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Chat Service Discord Bans Server & Users Over “Nazi Ideology”

We welcome everyone to the Nazi-banning party. You're all late.

In case you haven’t been paying attention over the last few years, some very dangerous hate movements have taken hold on the internet, and online entities have been hesitant to do anything about it. After the weekend’s white supremacist events in Charlottesville, Virginia, some of them seem to have finally taken notice of the need for action, and now Discord has jumped in to show them how it’s done.

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Discord is a free chat app, aimed at gamers, that allows for the creation of individual servers, and they’ve just found some of those servers to run afoul of their terms of service—a similar reason that web hosting company GoDaddy, and Google shortly thereafter, gave for evicting the Daily Stormer neo-Nazi website. However, their statement on the reasons for shutting down the servers was a lot more clear and explicit than what we’ve become resigned to seeing when it came to exactly how those servers and users had violated their policies:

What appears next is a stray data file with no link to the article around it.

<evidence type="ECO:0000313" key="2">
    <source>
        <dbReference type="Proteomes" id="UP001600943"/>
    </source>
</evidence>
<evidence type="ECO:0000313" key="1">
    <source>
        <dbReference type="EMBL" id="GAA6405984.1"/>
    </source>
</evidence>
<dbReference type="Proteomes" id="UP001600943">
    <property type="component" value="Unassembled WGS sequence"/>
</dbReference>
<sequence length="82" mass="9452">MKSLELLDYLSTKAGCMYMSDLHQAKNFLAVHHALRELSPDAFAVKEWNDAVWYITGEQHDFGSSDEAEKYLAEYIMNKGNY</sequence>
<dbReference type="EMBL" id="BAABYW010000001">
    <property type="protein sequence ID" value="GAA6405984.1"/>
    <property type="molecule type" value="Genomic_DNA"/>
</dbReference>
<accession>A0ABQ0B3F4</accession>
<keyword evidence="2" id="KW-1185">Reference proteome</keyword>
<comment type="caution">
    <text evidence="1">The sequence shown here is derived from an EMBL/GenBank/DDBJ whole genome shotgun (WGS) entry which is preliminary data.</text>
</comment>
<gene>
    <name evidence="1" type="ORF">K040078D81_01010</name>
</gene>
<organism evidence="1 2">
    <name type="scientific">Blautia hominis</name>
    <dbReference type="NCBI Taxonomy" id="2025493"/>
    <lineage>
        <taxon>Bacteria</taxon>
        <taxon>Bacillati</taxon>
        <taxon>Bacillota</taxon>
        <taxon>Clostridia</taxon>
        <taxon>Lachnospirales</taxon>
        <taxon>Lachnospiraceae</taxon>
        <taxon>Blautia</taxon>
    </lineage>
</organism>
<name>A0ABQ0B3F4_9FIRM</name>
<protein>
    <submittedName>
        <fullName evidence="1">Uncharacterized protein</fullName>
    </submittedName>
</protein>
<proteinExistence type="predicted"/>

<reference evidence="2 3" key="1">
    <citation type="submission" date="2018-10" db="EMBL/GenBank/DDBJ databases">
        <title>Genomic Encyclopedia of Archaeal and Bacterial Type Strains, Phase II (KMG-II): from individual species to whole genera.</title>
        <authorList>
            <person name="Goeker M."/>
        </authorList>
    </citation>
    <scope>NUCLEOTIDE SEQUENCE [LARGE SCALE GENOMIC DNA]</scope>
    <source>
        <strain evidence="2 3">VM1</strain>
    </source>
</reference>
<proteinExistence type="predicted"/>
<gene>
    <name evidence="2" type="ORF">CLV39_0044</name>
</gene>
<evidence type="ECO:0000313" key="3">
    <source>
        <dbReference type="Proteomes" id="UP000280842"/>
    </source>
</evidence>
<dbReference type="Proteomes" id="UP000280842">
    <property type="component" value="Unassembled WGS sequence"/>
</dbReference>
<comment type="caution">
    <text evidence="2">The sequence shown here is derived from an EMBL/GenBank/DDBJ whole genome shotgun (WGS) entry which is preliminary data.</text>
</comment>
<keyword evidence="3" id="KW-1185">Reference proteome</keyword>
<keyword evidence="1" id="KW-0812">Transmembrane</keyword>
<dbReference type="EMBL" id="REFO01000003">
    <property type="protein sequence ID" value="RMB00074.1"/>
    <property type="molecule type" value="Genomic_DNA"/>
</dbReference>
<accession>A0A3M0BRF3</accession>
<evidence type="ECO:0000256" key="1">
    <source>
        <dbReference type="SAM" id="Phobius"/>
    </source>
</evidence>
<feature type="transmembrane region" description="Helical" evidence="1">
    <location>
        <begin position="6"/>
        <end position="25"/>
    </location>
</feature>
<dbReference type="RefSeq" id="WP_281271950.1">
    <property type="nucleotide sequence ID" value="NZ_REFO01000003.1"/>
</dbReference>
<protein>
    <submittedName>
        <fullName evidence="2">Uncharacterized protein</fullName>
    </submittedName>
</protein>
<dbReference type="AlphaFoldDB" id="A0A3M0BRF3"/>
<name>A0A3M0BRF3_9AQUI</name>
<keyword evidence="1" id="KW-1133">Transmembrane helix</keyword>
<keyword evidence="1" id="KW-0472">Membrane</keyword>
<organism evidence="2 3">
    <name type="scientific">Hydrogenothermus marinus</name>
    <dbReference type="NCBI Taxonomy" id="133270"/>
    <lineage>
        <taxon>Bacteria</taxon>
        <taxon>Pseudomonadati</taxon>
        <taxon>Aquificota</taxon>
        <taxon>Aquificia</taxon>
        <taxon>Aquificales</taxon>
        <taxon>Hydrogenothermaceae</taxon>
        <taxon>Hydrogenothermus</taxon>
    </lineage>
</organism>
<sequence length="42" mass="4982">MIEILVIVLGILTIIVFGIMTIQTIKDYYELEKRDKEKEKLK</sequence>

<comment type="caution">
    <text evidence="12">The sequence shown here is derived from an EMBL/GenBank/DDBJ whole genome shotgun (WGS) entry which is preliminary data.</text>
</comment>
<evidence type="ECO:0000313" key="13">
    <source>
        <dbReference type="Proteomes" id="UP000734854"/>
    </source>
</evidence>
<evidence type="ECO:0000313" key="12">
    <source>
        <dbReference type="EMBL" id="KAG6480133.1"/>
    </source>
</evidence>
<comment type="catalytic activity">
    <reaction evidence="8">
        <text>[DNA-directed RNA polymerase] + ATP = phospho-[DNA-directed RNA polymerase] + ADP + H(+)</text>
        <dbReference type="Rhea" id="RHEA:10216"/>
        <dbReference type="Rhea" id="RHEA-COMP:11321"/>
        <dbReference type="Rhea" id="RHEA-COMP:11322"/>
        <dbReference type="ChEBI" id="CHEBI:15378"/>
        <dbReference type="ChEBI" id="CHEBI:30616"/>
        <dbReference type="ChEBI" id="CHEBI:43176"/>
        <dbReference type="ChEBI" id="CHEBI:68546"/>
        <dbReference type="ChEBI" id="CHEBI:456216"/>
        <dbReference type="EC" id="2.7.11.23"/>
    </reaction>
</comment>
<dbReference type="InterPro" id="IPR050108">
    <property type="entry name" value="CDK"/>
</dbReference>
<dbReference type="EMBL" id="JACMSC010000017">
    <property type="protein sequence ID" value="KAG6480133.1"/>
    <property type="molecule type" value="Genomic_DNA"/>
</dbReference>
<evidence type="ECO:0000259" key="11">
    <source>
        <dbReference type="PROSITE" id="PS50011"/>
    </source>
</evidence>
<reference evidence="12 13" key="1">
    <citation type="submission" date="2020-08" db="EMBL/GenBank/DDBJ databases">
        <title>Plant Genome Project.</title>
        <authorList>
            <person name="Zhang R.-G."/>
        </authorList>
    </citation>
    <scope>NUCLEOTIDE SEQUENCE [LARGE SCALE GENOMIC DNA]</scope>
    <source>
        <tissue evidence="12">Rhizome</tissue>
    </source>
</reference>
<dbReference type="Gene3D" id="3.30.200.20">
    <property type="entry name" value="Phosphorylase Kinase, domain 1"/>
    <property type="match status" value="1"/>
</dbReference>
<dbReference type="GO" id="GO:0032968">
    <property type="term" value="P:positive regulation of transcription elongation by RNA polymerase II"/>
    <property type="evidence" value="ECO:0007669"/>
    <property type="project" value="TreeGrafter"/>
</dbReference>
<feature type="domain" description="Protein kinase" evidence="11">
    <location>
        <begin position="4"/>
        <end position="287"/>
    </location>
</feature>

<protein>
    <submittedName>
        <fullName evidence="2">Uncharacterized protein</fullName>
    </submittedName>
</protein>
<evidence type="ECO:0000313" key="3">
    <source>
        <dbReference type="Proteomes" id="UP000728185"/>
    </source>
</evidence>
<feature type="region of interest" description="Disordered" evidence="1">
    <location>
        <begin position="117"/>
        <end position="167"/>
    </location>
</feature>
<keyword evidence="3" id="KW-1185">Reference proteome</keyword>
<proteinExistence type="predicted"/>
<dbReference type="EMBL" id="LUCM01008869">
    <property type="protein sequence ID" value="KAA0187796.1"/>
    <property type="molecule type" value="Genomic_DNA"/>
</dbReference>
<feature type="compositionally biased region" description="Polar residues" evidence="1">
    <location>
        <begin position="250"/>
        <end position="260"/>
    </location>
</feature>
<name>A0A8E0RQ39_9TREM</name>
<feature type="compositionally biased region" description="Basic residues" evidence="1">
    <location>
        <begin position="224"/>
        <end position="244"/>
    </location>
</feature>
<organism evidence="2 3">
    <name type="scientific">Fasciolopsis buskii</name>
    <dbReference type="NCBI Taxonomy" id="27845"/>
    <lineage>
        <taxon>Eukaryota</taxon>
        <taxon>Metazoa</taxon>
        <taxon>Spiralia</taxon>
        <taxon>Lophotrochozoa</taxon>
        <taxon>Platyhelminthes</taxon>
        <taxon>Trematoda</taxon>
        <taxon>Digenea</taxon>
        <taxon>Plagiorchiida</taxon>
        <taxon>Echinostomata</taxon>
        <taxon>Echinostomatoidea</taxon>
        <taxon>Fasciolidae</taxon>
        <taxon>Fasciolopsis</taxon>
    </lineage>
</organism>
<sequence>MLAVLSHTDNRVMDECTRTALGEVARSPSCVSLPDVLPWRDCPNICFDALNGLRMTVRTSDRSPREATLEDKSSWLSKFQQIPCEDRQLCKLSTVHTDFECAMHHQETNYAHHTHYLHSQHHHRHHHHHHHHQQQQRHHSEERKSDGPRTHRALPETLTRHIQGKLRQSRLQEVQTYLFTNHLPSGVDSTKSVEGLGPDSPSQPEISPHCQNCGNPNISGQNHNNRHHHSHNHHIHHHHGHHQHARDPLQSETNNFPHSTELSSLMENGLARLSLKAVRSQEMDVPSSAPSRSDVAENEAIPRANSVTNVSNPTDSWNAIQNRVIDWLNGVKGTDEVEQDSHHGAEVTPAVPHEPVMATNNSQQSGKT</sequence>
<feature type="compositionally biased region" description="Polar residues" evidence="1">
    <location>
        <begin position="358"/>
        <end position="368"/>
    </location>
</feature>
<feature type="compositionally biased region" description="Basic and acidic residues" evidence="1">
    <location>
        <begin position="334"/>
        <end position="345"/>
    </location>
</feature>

“Discord’s mission is to bring people together around gaming. We’re about positivity and inclusivity. Not hate. Not violence.

“Today, we’ve shut down the server and a number of accounts associated with the events in Charlottesville. We will continue to take action against white supremacy, Nazi ideology, and all forms of hate.”

That message went out with a tweet that read simply, “Love. Not hate.” The company told The Verge that it can’t see the private messages of users, but that some of the banned users had been reported by others. I mean, gamers have had plenty of experience fighting digital Nazis over the years, so it was about time they started doing it in real life. (Although, to be honest, I think I’d have preferred zombies.)

(via The Verge, image: Discord)

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Dan Van Winkle
Dan Van Winkle (he) is an editor and manager who has been working in digital media since 2013, first at now-defunct <em>Geekosystem</em> (RIP), and then at <em>The Mary Sue</em> starting in 2014, specializing in gaming, science, and technology. Outside of his professional experience, he has been active in video game modding and development as a hobby for many years. He lives in North Carolina with Lisa Brown (his wife) and Liz Lemon (their dog), both of whom are the best, and you will regret challenging him at <em>Smash Bros.</em>

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